European shares, U.S. stock futures mixed
US debt ceiling talks to resume after impasse
Powell less hawkish than feared; Yellen warns of more bank mergers
G7 to cut China trade reliance, Beijing partially bars Micron
By Stella Qiu and Rae Wee
SYDNEY/SINGAPORE, May 22 (Reuters) – European shares were off to a cautious start on Monday while Wall Street futures struggled, with traders left on edge as U.S. debt ceiling negotiations approached crunch time after stalling last week.
U.S. President Joe Biden and House Republican Speaker Kevin McCarthy will meet to discuss the debt ceiling on Monday, less than two weeks before a June 1 deadline after which Treasury expects the federal government will struggle to pay its debts.
A failure to lift the debt ceiling would trigger a default, likely sparking chaos in financial markets and a spike in interest rates.
The MSCI All-World index was up 0.12% on the day, while Europe’s STOXX 600 <.STOXX > fell 0.03%. London’s FTSE 100 gained 0.19%.
U.S. stock index futures similarly painted a mixed picture, with S&P 500 futures falling 0.15% while Nasdaq futures rose 0.03%.
“We believe that the debt ceiling issues in the U.S. will remain quite short-lived. Certainly there (are) risks there of greater financial volatility,” said HSBC chief Asia economist Frederic Neumann at a webinar on Monday.
“If this is more drawn out than expected, then this would likely depress U.S. growth … but it’s not our base case at the moment, because we do think that we’ll find a resolution either just before the deadline or just after the deadline.”
European stocks extended some of the gains from their Asia counterparts, which rose on a rally in regional chip shares after China on Sunday barred U.S. firm Micron from selling memory chips to key domestic industries over security concerns.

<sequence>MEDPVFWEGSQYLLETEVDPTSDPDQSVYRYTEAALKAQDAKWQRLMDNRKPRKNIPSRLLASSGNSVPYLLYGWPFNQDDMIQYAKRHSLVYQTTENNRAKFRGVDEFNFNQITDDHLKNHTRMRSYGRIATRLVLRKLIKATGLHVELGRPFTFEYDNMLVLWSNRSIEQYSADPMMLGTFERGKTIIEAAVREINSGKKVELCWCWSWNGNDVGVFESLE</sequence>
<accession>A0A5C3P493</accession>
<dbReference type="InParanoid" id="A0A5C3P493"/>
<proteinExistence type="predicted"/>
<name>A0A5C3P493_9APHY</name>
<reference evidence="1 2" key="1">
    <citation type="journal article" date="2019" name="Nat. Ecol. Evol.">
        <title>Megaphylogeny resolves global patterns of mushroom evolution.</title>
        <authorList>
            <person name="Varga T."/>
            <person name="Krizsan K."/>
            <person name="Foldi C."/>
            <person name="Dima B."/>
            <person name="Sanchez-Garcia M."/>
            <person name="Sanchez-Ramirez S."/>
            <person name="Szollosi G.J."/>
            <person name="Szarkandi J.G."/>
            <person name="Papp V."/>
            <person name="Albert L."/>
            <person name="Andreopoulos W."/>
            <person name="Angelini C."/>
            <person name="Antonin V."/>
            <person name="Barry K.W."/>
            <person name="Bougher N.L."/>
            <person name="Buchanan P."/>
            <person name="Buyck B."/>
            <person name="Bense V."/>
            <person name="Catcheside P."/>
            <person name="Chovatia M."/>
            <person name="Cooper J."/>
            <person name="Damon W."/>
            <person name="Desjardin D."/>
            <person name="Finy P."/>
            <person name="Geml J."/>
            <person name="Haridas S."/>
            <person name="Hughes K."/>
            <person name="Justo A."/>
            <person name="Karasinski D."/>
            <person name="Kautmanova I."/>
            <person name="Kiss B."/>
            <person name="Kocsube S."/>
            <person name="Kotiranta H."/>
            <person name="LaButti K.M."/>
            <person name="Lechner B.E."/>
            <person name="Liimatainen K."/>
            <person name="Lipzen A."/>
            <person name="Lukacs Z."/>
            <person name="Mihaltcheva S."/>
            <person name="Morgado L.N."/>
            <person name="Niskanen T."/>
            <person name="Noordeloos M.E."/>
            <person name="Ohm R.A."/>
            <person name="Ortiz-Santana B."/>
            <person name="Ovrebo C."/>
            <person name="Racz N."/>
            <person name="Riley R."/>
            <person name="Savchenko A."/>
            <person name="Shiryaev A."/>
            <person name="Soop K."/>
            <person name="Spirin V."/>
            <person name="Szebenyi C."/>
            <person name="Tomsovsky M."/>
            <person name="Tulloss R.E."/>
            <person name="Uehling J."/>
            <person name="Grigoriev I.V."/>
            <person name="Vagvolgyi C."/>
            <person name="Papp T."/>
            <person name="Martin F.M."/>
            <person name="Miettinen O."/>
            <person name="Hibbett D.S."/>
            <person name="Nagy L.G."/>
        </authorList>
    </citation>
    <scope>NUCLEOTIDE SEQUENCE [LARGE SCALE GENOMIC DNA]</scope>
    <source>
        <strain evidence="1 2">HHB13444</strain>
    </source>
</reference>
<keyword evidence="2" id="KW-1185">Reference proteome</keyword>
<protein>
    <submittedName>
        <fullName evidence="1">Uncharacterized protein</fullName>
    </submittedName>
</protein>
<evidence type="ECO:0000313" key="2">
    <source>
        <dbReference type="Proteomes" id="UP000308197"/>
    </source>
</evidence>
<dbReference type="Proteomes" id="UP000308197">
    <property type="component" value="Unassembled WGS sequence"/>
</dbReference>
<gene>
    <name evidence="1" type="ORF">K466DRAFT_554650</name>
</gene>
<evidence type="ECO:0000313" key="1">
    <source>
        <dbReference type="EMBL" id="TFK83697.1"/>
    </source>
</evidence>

The ban helped stocks of Micron’s rivals in China and elsewhere, which are likely to benefit as mainland firms seek memory products from other sources.
However, market jitters about the U.S. debt ceiling talks set the mood.
“In the art of brinkmanship, it feels that to get a deal we must see greater market volatility,” said Chris Weston, head of research at Pepperstone.
Jonathan Pingle, U.S. chief economist at UBS, views the Japanese yen and gold as best placed to benefit from a U.S. default.
“Only a 1-month long impasse post the X-date is likely to cause a tightening of financing conditions sharp enough that it causes the dollar to rally strongly,” said Pingle.
On Friday, reports that the debt ceiling negotiations had reached an impasse rattled markets even as Federal Reserve Chairman Jerome Powell said U.S. interest rates might not need to rise as much given the tighter credit conditions from the banking crisis.
Futures are pricing in close to a 90% chance that the Fed will keep rates unchanged at its next meeting in June, and a total of almost 50 basis points of cuts by the end of the year.
That has knocked the dollar off a two-month top against a basket of major peers, though the index found some support from safe-haven bids and was last 0.15% higher at 103.19.
Meanwhile, regional U.S. bank shares fell on Friday, as Treasury Secretary Janet Yellen reportedly warned that more mergers may be necessary after a series of bank failures.
In Asia, China kept its key lending rates unchanged on Monday even as an economic recovery disappointed. Traders are also digesting the implications of the Group of Seven’s “de-risk, not decouple” approach to China and supply chains flagged at the group’s summit on Sunday.
Beijing has summoned the Japanese ambassador to register protests over “hype around China-related issues” at the summit.
The Fed will release minutes of its May meeting on Wednesday, while U.S. personal consumption expenditures inflation data is due out on Friday.
In the Treasuries market, debt ceiling concerns have created large distortions in the short-end of the yield curve as investors avoid bills that come due when the Treasury is at risk of running out of funds.
The yield on the one-month Treasury bill jumped 15 basis points to 5.6677% on Monday.
Two-year yields last stood at 4.2429%, pulling away from a recent two-month high, while the 10-year yield also dipped to 3.6574%.
Oil prices took a hit. U.S. crude futures were down 1.2% to $70.68 per barrel, while Brent crude futures likewise fell more than 1% to $74.77 per barrel.
Gold prices were largely unchanged at $1,974.60 per ounce.
(Reporting by Stella Qiu; Editing by Sam Holmes and Muralikumar Anantharaman)